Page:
The Royal Treasure Map allows kids of all ages to find unique pieces of sculpture installed in special places within the preserve. Each sculpture helps interpret the ecology, history, and natural dynamics of the preserve.
1. Bring a crayon, or many colors of crayon.
2. Find a treasure using the map and the narrative clues on the map.
3. Use the crayon to make a rubbing of the treasure, on the blank square on the Treasure Map, next to the clue that matches the treasure.
4. Find all four treasures, make four rubbings.
The Royal Treasures project at New Gloucester’s Intervale Preserve is the work of five contributors:
Jordan Smith (Granite Bench, Royal River Oxbows): Jordan grew up in New Gloucester, spending his childhood enjoying the Intervale Preserve. His granite bench traces the path of the Royal River and its oxbows as it winds through New Gloucester. Jordan now works as Jordan Smith Sculpture and as Rocksmith in Pownal.
Mike Sproul (Carbon Footprint): Mike is an engineer for Pam Am Railways, driving trains on the tracks running along the Intervale Preserve. A passionate hunter and paddler, Mike’s footprints carved into the kiosk evoke both Leave No Trace culture, and reminders of carbon footprints from individuals and society.
Laurie Sproul (Wild Leek): Laurie is a sculptor living and working in Brownville, Maine. Her floral sculpture is increasingly influenced by the struggle of nature in a warming world. Using local woods, her new works play out the drama unfolding in our ecosystems as species struggle to adapt. Native wild leek along the Royal River is largely crowded out by non-native invasive plants, including Japanese knotweed and honeysuckle.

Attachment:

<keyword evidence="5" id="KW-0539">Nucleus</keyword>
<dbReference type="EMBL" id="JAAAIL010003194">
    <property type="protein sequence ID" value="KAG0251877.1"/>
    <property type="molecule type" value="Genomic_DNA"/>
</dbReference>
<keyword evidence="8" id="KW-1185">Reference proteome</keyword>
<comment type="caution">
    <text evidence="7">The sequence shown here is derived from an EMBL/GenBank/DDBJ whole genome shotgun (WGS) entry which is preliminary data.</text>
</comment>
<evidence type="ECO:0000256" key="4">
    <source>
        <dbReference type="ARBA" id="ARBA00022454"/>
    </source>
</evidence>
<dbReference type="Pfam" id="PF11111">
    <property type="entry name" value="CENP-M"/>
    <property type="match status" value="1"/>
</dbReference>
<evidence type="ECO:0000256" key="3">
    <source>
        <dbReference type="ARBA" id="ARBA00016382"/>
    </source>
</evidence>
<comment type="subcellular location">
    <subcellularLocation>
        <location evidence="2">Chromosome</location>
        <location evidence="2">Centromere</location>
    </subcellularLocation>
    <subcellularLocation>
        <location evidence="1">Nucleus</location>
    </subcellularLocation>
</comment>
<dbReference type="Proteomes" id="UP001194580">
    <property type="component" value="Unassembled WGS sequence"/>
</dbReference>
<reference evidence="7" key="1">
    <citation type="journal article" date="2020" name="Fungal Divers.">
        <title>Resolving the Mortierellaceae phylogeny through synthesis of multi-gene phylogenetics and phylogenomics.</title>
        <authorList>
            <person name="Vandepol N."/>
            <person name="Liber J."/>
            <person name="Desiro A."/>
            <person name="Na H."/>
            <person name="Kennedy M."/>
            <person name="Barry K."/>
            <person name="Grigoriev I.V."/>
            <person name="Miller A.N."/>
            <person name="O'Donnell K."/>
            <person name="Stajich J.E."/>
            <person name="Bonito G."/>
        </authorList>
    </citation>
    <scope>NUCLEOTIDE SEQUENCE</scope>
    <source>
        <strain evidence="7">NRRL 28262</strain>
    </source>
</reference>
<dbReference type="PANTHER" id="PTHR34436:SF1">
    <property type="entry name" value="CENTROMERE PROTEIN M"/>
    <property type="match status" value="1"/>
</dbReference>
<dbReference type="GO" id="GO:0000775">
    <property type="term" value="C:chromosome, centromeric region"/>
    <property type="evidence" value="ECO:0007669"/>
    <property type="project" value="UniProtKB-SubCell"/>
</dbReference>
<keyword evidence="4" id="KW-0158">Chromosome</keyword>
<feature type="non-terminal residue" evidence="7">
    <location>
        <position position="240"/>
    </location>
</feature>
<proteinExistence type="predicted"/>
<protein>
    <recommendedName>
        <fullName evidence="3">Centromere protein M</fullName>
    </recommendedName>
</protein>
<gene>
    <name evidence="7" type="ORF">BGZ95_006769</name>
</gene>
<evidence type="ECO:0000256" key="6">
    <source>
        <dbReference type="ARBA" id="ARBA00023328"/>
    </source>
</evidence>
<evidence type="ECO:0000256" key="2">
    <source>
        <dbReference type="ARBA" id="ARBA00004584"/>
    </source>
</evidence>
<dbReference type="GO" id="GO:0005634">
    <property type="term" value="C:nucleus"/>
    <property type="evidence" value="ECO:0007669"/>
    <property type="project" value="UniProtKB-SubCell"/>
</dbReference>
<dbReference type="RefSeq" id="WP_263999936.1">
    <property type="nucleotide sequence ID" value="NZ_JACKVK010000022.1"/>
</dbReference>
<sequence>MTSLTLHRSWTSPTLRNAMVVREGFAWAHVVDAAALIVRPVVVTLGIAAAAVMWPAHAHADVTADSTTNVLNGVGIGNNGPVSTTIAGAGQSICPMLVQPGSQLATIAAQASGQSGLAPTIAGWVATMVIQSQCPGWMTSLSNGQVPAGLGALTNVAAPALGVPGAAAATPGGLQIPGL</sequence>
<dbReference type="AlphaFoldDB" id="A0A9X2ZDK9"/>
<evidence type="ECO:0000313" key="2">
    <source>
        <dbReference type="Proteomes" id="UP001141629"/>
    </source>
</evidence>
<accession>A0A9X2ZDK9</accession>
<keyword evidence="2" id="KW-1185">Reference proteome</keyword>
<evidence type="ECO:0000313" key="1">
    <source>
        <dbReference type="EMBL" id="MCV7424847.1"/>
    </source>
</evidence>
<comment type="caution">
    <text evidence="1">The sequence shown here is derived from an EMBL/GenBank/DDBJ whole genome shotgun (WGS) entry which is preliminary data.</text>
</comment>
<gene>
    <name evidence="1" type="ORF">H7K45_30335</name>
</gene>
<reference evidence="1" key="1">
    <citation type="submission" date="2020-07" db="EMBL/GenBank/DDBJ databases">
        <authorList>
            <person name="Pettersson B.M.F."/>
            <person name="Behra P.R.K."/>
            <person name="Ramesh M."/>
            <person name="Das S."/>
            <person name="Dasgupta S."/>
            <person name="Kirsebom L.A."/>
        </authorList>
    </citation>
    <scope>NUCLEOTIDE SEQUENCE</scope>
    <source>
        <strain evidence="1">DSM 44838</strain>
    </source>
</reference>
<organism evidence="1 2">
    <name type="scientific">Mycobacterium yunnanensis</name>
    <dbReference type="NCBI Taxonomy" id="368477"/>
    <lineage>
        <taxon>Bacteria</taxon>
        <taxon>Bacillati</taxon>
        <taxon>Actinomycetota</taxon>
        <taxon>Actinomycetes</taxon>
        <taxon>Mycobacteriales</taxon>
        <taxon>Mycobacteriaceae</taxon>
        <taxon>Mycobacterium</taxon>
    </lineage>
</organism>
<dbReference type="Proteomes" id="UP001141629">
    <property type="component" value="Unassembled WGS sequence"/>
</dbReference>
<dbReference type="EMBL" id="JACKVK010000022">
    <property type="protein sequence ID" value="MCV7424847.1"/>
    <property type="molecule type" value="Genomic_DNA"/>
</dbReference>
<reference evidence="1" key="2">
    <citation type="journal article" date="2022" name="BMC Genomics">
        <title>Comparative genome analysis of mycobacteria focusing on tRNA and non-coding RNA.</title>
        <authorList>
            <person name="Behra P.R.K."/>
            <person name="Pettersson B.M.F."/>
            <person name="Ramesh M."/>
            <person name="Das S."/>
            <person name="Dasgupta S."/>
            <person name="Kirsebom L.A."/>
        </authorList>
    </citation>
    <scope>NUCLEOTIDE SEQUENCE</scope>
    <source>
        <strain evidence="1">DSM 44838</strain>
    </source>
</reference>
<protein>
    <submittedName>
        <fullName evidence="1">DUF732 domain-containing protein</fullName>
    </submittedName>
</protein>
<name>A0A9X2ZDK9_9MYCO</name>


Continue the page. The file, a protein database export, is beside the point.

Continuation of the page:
Evan Haynes (Diatoms, Copper and Glass): Evan is a sculptor living in North Yarmouth and New Zealand. Etched into the glass block of this Royal Treasure are diatoms and other types of algae. These microscopic plants are among the largest and ecologically most significant group of organisms on the planet. They serve as the base of the aquatic food web, and through the process of photosynthesis, provide us half of the oxygen we breathe. The inspiration for the etching came from images of the microscopic algae captured from Royal River samples analyzed by the FlowCAM, an imaging particle analyzer manufactured by Fluid Imaging Technologies in Scarborough.
Stephanie Goggin (Interpretation): Stephanie is an outdoor environmental educator living in Yarmouth. “My childhood was full of muddy, wet and dirty adventures. I love being able to join my son as he explores and discovers nature for the first time. I’m thrilled that my son is developing an affinity for Maine by exploring and adventuring.”